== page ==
Canada’s anti-money laundering agency is flagging some telltale signs that a financial transaction could be linked to online child sexual exploitation.
The federal Financial Transactions and Reports Analysis Centre of Canada, known as Fintrac, says in an operational alert issued today the COVID-19 pandemic has contributed to an increase in the consumption and production of digital material related to sexual abuse of children.
The new alert and a list of indicators of illicit transactions tied to exploitation were developed from an analysis of Fintrac’s financial intelligence in consultation with Scotiabank, the Canadian Centre for Child Protection and the RCMP.
The effort, known as Project Shadow to underscore the activity’s hidden nature, is modelled after earlier public-private sector partnerships aimed at human trafficking in the sex trade, sale of fentanyl, romance fraud and casino-related transactions through underground banking.
Fintrac tries to zero in on cash linked to terrorism and money laundering by sifting through millions of pieces of information annually from banks, insurance companies, securities dealers, money service businesses, real estate brokers, casinos and others.
The anti-money laundering agency says information received since the creation of Project Shadow has already allowed it to make more than 30 disclosures of financial intelligence linked to child sexual exploitation for police and other partners to investigate.
The idea is to provide law enforcement “with essentially another tool in their toolbox to combat child sexual abuse material on the internet,” said Barry MacKillop, Fintrac’s deputy director for intelligence.
The need for more financial intelligence amounted to a gap in efforts to identify and prioritize suspects involved in such exploitation, said Chief Supt. Marie-Claude Arsenault of the RCMP’s sensitive and specialized investigative services.
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Signy Arnason, associate executive director of the Canadian Centre for Child Protection, said the new project would help in the ongoing battle to “expose the underbelly” of the disturbing proliferation of images of young people in cyberspace.
Fintrac’s alert says indicators of money laundering can be thought of as red flags signalling “that something may very well be wrong.”
Based on Fintrac’s data-crunching, the top 10 jurisdictions receiving money transfers linked to online child sexual exploitation were the Philippines, Thailand, Colombia, the United States, Ghana, Ukraine, Dominican Republic, Romania, Jamaica and Russia, with most funds sent through money service businesses.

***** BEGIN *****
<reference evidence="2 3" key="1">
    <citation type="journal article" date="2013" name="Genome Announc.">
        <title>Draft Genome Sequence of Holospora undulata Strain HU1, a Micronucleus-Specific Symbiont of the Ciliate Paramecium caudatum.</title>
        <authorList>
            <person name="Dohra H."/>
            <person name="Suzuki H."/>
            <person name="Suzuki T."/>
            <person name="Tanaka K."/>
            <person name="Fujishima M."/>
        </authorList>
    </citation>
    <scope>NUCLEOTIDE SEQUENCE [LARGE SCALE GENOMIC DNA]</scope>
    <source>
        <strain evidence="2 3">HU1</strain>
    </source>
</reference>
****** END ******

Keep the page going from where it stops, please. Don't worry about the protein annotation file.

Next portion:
Perpetrators and suspects were nearly all males, mostly in their 40s and 50s, located across Canada and employed in a wide range of occupations.
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It’s hard to know, based on a single payment, if someone is creating sexually explicit material involving children, said Stuart Davis, executive vice-president and global head for financial crimes risk management at Scotiabank.
However, seeing that payment alongside other pieces of relevant information can reveal a bigger picture pointing to a crime, he added. “And it takes the context of lots of information to really be able to draw some indications of potential suspicion.”
Indicators of a transaction involving online exploitation could also include:
- A male who frequently transfers low-value funds to the same female or multiple females in countries of concern over a short time, with no apparent family connection or other reason to do so;
- Travel-related expenses, such as a passport purchase or flight booking, closely before or after transfers to a jurisdiction of concern for child sexual exploitation;
- Purchases at vendors that offer online encryption tools, virtual private network services, software to clear online tracking, or other tools or services for online privacy and anonymity;
- Purchases on webcam or livestreaming platforms, including those for adult entertainment;
- Payments to a self-storage facility;
- Transactions to reload prepaid credit cards, particularly ones that deal with virtual currencies.
© 2020 The Canadian Press